“There’s a recruitment reason for doing it,” Dennis said. “Because leagues like the Premier League and MLS are interested in those players. So it opens up a brand new market. I think a lot of MLS teams look to that area, because the players are cheaper. That’s a market they can go and do business in, whereas if you look at Europe, they can’t shop there apart from a DP. Historically they’ve looked in Europe a bit, but there’s certainly a push in the South American leagues.”

With Latin America Opta’s next big project, you can already see the fruits of their labor benefiting MLS, recently the league released info on where each of it’s 549 players are from. The U.S. (304) and Canada (19) lead the way, but Colombia (19), Brazil (18) and Argentina (17) round out the top five. In the last 12 months Argentinians Diego Valeri, Matias Laba and Max Urruti have arrived, while 8.4 percent of MLS players are now from South America. Expect that number to grow.

To raise its’ profile amongst American sports fans, many believe MLS has to keep improving it’s product on the field, which it has clearly done over the past few years. Opta have been with them every step of the way.

“I think some of the work we do supports that,” Dennis said. “I wouldn’t say what we’re doing it on our own. But we are supporting the MLS, and they’re trying to put out a stronger product on the field. And they’re using data and analysis to try and understand that. So we’re a cog in the wheel really.”

CLASHING CULTURES

But what about the other cultural differences or convergences between soccer in the U.S. and England, how does that play out in terms of the soccer stats industry?

“MLS followers, if you’re talking in marketing speak, it’s almost more of a middle class type of game,” Drew said, tapping his finger on the table rhythmically. “Whereas over here [England], you have that layer, but there’s also years and years of working class tradition, where people aren’t interested in stats. Which is fine.”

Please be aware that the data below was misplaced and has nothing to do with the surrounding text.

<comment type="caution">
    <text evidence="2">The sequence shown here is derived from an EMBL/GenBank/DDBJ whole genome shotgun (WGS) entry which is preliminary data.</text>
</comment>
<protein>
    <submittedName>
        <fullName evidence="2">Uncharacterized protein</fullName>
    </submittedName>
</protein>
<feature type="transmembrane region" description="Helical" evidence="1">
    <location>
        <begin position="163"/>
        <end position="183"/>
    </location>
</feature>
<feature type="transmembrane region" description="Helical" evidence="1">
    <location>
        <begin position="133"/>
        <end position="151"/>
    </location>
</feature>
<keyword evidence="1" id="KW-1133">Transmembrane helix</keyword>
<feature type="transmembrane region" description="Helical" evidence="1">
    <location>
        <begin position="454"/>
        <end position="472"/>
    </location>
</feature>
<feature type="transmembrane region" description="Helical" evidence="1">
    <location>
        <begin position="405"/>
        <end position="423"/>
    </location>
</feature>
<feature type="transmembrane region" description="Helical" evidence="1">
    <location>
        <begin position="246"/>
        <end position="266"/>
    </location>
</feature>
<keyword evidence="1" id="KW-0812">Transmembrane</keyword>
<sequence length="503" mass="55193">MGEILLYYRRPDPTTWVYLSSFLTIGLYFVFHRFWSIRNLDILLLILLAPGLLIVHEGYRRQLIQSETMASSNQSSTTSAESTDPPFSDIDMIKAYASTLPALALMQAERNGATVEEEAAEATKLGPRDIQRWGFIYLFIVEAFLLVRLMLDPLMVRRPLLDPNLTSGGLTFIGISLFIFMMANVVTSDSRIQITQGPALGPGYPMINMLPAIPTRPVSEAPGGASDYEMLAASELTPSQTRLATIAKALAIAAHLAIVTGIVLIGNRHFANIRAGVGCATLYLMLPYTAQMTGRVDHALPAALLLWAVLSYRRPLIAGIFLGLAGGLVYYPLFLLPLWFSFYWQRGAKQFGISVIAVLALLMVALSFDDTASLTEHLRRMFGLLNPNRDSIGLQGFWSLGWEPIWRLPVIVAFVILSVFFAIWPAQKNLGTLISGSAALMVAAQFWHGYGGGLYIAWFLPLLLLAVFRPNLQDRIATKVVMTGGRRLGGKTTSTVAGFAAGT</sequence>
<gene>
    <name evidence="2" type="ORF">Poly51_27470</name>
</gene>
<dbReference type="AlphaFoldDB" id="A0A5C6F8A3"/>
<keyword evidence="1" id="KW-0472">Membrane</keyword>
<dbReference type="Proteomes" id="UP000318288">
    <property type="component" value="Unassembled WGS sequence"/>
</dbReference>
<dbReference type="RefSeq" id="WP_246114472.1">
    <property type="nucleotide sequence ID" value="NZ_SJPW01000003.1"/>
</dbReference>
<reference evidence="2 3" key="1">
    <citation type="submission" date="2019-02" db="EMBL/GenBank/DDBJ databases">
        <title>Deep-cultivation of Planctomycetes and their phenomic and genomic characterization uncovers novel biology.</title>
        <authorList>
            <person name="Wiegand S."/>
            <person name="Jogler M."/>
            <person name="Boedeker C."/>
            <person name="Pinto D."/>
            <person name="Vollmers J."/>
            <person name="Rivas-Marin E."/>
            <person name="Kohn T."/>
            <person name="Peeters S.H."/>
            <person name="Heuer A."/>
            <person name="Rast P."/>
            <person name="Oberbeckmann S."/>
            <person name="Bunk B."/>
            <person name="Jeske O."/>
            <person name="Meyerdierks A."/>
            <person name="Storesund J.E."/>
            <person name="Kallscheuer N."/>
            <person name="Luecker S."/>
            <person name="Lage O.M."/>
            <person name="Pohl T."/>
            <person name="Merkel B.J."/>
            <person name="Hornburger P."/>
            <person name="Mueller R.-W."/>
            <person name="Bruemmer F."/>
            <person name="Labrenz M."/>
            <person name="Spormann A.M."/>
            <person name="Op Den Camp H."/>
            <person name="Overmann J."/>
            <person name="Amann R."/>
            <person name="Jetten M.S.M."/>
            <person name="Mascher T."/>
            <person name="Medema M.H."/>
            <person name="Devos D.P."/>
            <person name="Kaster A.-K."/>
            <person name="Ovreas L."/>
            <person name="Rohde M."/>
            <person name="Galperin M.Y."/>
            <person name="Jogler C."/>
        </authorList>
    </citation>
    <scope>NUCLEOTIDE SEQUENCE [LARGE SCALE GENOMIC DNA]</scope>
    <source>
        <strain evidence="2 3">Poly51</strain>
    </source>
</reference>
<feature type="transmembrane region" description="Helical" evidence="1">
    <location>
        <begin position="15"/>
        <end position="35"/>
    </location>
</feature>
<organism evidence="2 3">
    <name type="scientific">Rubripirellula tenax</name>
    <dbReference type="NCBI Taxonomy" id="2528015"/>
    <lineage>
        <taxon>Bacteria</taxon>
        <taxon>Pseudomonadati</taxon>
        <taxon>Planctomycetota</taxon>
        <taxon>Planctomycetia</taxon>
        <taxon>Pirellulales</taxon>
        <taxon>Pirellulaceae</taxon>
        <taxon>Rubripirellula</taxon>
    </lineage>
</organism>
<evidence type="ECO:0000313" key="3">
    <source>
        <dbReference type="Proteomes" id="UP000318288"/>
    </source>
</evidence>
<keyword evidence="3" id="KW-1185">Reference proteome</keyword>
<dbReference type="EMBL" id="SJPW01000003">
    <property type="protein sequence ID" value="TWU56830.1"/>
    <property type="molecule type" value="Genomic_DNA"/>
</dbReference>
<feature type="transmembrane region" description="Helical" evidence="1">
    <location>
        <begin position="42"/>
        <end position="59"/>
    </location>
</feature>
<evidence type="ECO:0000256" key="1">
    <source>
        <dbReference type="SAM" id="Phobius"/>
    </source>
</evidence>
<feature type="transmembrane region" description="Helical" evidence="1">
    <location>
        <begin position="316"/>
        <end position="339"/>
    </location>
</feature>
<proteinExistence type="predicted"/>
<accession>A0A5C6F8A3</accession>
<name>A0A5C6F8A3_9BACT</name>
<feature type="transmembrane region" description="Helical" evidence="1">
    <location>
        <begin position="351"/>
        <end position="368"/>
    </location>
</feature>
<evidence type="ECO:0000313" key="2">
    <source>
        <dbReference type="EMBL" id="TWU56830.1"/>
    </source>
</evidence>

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Opta US has been helped by American fans embracing stats in soccer. The image above represents the MLS Player Genome.

But as I sat in deep discussion with Drew and Opta’s Advanced Data Analyst, Sam Green, we began to speak about the unique and close relationship MLS now has with Opta, and how that mirrors the U.S. public’s affinity to stats in sports.

“We have a fairly close relationship with MLS at every level now” Green said. “The American fans are slightly more prepared and more ready to take in the numbers, and to think about it in this way. Because most of the national sports already have that kind of tendency. Compared to Europe, it has taken off a bit quicker in the States.”

When RBI’s, Quarterback ratings, rushing yards, PPG, WAR and many other measurable categories are thrown at you by U.S. sports franchises and media outlets every single day, how are you not going to know all about stats if you’re a sports fan in America?